I-cell disease

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I-cell disease
Mannose-6-phosphate (M6P). I-cell disease involves a failure to add M6P to proteins.
Classification and external resources
Specialty endocrinology
ICD-10 E77.0
ICD-9-CM 272.7
OMIM 252500
DiseasesDB 29175
eMedicine ped/1150
MeSH D009081

Inclusion-cell (I-cell) disease, also referred to as mucolipidosis II (ML II),[1][2] is part of the lysosomal storage disease family and results from a defective phosphotransferase (an enzyme of the Golgi apparatus). This enzyme transfers phosphate to mannose residues on specific proteins, and serves as a marker for them to be targeted to lysosomes within the cell. Without this marker, the proteins are instead excreted outside the cell—the default pathway for proteins moving through the Golgi apparatus. Lysosomes cannot function without these proteins, which function as catabolic enzymes for the normal breakdown of substances (e.g. oligosaccharides, lipids, and glycosaminoglycans)[3] in various tissues throughout the body (i.e. fibroblasts). As a result, a buildup of these substances occurs within lysosomes because they cannot be degraded, resulting in the characteristic I-cells, or "inclusion cells." These cells can be identified under the microscope. In addition, the defective lysosomal enzymes normally found only within lysosomes are instead found in high concentrations in the blood.


Mucolipidosis II (ML II) is a particularly severe form of ML that has a significant resemblance to another mucopolysaccharidoses called Hurler syndrome. Generally only laboratory testing can distinguish the two as the presentation is so similar. There are high plasma levels of lysosomal enzymes and are often fatal in childhood.[4] Typically, by the age of 6 months, failure to thrive and developmental delays are obvious symptoms of this disorder. Some physical signs, such as abnormal skeletal development, coarse facial features, and restricted joint movement, may be present at birth. Children with ML II usually have enlargement of certain organs, such as the liver (hepatomegaly) or spleen (splenomegaly), and sometimes even the heart valves. Affected children often have stiff claw-shaped hands and fail to grow and develop in the first months of life. Delays in the development of their motor skills are usually more pronounced than delays in their cognitive (mental processing) skills. Children with ML II eventually develop a clouding on the cornea of their eyes and, because of their lack of growth, develop short-trunk dwarfism (underdeveloped trunk). These young patients are often plagued by recurrent respiratory tract infections, including pneumonia, otitis media (middle ear infections), bronchitis and carpal tunnel syndrome. Children with ML II generally die before their seventh year of life, often as a result of congestive heart failure or recurrent respiratory tract infections.


I-cell disease is an autosomal recessive disorder caused by a deficiency of GlcNAc phosphotransferase, which phosphorylates mannose residues to mannose-6-phosphate on N-linked glycoproteins in the Golgi apparatus within the cell. Without mannose-6-phosphate to target them to the lysosomes, the enzymes are transported from the Golgi to the extracellular space, resulting in large intracellular inclusions of molecules requiring lysosomal degradation in patients with the disease (hence the name of the disorder).[5] Hydrolases secreted into the blood stream cause little problem as they are deactivated in the neutral pH of the blood.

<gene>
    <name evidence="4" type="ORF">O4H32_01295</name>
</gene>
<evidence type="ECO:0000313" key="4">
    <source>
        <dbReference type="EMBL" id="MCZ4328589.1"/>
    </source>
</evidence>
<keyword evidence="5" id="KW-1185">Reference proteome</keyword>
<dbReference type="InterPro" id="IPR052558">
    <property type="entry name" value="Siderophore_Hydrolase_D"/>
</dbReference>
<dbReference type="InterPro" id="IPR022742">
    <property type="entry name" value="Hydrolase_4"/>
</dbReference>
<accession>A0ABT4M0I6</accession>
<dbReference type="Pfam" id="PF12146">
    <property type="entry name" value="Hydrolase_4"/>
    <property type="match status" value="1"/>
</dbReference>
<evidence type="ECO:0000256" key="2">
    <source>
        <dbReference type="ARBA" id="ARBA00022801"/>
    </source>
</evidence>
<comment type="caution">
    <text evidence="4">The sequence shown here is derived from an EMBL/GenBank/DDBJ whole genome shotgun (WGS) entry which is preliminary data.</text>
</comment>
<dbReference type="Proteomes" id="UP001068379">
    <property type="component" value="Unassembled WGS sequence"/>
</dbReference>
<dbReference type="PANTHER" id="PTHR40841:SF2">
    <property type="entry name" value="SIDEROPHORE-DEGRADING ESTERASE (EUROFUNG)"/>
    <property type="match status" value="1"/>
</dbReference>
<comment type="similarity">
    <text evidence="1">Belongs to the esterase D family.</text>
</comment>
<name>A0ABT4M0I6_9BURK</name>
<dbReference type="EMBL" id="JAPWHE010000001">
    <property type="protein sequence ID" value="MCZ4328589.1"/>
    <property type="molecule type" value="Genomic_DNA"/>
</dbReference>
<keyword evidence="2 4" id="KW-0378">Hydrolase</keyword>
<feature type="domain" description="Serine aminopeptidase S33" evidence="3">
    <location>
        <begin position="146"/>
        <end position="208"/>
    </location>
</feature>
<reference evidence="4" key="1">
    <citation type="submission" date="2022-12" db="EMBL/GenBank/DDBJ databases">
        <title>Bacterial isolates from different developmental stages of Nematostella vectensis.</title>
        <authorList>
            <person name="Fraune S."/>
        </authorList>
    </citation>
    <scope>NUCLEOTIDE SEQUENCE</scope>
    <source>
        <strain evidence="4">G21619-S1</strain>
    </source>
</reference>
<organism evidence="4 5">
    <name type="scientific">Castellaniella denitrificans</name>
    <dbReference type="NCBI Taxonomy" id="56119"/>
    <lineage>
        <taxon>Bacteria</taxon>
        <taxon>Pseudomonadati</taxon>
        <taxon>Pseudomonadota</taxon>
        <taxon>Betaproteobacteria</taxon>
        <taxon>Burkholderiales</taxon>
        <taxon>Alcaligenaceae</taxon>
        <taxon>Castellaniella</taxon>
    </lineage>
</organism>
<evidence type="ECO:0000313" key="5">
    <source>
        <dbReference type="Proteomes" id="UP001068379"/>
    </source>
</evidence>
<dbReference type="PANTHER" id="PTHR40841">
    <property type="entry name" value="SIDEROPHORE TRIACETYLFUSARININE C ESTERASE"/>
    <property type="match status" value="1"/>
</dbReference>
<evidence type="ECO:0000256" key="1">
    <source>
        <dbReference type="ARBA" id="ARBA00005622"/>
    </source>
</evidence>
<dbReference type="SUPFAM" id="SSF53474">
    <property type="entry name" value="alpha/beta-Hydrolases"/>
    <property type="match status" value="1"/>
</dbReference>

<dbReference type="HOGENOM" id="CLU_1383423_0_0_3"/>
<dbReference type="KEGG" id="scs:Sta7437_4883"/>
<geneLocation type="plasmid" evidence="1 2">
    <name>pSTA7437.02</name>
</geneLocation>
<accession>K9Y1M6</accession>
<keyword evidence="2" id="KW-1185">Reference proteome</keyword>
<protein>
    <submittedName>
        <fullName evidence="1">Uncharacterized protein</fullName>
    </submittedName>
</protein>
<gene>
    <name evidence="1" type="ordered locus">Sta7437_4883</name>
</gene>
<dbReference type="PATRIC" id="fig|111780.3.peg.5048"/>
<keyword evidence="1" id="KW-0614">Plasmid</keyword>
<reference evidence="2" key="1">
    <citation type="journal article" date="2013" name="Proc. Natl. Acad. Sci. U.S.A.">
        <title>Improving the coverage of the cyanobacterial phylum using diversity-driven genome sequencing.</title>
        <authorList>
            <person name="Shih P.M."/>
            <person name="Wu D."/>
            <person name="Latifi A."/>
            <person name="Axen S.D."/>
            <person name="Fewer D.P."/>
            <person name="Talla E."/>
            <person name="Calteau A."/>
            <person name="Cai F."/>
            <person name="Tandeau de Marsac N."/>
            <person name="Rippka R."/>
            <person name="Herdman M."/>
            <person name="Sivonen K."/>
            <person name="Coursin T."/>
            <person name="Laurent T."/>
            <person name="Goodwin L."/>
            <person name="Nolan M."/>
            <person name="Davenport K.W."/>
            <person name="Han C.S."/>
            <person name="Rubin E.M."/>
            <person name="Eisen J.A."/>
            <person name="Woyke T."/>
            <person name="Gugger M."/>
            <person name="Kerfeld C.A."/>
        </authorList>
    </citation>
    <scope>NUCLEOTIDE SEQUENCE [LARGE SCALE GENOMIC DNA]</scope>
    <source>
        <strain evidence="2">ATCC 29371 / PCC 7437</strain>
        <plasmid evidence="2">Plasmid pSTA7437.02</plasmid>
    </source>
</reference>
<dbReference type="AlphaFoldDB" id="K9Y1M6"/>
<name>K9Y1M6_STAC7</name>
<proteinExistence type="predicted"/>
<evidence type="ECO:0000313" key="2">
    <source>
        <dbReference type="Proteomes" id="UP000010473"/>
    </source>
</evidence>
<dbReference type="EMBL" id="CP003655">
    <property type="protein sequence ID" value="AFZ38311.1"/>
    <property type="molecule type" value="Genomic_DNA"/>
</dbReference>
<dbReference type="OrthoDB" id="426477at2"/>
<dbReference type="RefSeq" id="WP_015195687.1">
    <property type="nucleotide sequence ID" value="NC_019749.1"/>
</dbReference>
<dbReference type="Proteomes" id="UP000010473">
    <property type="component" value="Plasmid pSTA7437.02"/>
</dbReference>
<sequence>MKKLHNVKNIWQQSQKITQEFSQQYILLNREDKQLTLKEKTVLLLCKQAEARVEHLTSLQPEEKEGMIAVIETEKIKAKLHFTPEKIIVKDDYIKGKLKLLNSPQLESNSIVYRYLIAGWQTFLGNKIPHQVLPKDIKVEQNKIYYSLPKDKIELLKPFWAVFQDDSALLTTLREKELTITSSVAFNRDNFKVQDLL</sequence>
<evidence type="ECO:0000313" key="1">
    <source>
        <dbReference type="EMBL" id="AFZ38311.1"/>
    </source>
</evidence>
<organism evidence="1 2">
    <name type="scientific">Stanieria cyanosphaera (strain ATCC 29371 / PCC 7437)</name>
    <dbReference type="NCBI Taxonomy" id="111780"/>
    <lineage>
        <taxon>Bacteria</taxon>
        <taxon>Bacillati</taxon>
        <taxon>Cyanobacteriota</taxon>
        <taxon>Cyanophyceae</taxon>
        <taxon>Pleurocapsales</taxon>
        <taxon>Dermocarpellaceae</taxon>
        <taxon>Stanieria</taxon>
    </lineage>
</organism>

It can be associated with GNPTA.[6] In a case report, it was complicated by severe dilative cardiomyopathy(DCM)[7]

Though rare, a deficiency of phosphodiesterase which would cleave GlcNAc from the Mannose 6 Phosphate tag will also cause I-Cell.[5] The presence of lipids, glycosaminoglycans (GAG's) and carbohydrates in the blood provide for the distinguishing characteristic to separate I-Cell from Hurlers Syndrome, in Hurlers, only glycosaminoglycans would be present.



A cure does not exist for I-Cell disease/Mucolipidosis II disease. Treatment is limited to controlling or reducing the symptoms that are associated with this disorder. Nutritional supplements, particularly iron and vitamin B12, are often recommended for individuals with I-Cell disease. Physical therapy to improve motor delays and speech therapy to improve language acquisition are treatment options. Surgery can remove the thin layer of corneal clouding to temporarily improve the complication. It is possible that bone marrow transplant may be helpful in delaying or correcting the neurological deterioration that occurs with I-Cell disease.[1]


  1. ^ "mucolipidosis II" at Dorland's Medical Dictionary
  2. ^ Plante M, Claveau S, Lepage P, et al. (March 2008). "Mucolipidosis II: a single causal mutation in the N-acetylglucosamine-1-phosphotransferase gene (GNPTAB) in a French Canadian founder population". Clin. Genet. 73 (3): 236–44. doi:10.1111/j.1399-0004.2007.00954.x. PMID 18190596. 
  3. ^ Bamshad, Lynn B. Jorde, John C. Carey, Michael J. (2010). Medical genetics (4th ed.). Philadelphia: Mosby/Elsevier. ISBN 9780323053730. 
  4. ^ Le, Tao (2014). First Aid for the USMLE 2014. New York: McGraw Hill Education. p. 77. ISBN 9780071831420. 
  5. ^ a b Champe, Pamela (2004). Lippincott's Illustrated Reviews: Biochemistry. Richard A Harvey, Denise R Ferrier (3rd ed.). Philadelphia, Pa.: Lippincott-Raven. p. 167. ISBN 0-7817-2265-9. 
  6. ^ Tiede S, Storch S, Lübke T, et al. (2005). "Mucolipidosis II is caused by mutations in GNPTA encoding the alpha/beta GlcNAc-1-phosphotransferase". Nat. Med. 11 (10): 1109–12. doi:10.1038/nm1305. PMID 16200072. 
  7. ^ Sahha.gov.mt - 2006 Dec;29_1

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